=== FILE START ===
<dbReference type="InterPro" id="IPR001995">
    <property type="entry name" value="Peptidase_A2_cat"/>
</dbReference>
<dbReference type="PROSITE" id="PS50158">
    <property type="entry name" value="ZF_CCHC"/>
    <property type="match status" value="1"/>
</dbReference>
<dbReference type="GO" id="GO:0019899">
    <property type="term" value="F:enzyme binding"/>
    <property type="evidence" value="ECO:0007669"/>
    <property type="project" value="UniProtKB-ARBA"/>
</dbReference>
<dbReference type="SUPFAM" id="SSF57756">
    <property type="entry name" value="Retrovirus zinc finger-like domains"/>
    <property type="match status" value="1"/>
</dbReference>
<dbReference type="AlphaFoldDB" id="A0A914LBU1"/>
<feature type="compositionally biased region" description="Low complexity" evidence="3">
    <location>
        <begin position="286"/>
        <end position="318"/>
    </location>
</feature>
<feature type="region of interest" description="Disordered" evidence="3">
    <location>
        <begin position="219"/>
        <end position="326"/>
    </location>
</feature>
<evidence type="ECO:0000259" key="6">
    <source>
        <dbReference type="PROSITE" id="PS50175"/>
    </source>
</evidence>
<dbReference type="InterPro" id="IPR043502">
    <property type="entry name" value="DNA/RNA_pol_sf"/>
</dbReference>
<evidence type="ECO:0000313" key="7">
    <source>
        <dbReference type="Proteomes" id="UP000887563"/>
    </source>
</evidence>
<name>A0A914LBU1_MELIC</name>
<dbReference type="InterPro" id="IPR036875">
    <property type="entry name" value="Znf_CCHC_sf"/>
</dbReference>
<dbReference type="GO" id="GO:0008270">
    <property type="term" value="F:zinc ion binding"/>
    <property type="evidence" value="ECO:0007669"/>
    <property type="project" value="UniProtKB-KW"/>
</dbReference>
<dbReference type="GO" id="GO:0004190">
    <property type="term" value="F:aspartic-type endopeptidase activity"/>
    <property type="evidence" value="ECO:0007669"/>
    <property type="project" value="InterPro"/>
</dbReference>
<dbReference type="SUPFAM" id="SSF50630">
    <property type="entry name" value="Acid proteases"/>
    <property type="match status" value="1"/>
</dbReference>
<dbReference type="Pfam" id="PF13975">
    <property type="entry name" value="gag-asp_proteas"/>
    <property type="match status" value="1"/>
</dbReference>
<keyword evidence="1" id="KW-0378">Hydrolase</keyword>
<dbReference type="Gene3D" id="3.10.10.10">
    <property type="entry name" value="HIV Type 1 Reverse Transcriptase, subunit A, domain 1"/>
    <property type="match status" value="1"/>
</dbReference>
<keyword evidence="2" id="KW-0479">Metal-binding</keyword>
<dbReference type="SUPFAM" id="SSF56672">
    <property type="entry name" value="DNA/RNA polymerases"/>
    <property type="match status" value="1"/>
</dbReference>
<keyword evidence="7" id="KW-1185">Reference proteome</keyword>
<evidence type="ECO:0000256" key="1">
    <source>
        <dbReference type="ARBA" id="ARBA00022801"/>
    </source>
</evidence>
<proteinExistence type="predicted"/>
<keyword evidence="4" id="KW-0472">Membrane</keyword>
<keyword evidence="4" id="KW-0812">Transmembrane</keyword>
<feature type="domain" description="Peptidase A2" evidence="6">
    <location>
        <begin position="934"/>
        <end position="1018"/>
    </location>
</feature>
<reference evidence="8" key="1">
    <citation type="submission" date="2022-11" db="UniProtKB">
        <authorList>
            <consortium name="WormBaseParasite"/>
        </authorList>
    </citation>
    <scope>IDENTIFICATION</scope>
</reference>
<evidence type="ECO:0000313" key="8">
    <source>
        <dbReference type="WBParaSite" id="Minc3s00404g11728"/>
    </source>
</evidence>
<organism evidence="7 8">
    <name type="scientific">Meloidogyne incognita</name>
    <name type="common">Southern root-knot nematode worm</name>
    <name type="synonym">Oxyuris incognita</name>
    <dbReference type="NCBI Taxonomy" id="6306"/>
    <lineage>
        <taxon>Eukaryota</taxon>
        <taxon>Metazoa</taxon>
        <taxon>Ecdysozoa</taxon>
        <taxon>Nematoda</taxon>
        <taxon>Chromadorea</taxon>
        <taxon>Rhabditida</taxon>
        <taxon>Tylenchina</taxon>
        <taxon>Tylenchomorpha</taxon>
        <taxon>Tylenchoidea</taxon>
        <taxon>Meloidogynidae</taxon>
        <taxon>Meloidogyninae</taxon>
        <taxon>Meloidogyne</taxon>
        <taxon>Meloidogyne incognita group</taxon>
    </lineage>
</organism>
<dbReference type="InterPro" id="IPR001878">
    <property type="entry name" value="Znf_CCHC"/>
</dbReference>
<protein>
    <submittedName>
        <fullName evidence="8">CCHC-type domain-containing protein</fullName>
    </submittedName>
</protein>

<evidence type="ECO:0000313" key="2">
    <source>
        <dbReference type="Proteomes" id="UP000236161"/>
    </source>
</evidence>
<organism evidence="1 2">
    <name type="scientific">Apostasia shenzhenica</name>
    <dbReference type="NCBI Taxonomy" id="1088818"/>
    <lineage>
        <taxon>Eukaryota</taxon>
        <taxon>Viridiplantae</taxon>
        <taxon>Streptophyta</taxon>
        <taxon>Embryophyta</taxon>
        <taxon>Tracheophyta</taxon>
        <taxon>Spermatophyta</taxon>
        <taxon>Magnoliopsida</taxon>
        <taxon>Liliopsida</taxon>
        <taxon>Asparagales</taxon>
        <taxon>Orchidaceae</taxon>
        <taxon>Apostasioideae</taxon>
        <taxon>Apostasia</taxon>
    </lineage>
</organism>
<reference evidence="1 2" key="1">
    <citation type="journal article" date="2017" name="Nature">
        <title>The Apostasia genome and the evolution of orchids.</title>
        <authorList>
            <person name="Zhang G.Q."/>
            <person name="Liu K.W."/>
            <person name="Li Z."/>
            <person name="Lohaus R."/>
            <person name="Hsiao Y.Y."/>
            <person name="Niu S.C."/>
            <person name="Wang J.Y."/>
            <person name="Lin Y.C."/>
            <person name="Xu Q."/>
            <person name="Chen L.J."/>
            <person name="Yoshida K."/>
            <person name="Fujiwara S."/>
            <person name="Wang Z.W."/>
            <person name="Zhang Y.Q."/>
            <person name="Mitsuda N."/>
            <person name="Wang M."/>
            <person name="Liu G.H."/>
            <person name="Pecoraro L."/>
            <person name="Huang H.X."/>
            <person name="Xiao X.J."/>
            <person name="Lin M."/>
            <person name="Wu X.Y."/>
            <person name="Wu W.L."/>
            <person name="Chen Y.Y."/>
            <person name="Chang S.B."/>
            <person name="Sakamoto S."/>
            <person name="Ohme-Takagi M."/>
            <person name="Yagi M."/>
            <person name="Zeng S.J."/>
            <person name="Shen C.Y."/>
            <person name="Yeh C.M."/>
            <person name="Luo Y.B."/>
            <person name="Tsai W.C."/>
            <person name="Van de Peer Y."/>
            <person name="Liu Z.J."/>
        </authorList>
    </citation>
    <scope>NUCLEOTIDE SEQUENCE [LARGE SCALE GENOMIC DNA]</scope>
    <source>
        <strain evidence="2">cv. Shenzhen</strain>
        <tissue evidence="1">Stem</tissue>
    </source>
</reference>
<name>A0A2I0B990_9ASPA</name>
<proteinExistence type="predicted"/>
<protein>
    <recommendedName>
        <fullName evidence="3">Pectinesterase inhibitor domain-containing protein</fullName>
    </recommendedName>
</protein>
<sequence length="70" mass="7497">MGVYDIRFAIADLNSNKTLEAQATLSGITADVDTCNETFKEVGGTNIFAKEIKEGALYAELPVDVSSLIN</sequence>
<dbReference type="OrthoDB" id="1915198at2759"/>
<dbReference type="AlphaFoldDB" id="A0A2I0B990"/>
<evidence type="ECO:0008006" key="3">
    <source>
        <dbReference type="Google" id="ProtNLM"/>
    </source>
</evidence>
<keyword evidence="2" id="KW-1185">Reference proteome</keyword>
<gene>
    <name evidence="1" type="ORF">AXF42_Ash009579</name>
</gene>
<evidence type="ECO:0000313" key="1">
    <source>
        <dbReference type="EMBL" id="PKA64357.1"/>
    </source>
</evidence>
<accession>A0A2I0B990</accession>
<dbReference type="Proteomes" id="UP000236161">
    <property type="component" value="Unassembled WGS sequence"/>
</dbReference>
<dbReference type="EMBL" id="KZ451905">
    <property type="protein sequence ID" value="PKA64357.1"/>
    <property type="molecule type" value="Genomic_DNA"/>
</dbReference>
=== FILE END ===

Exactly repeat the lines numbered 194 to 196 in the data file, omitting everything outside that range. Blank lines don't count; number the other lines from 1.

        </authorList>
    </citation>
    <scope>NUCLEOTIDE SEQUENCE [LARGE SCALE GENOMIC DNA]</scope>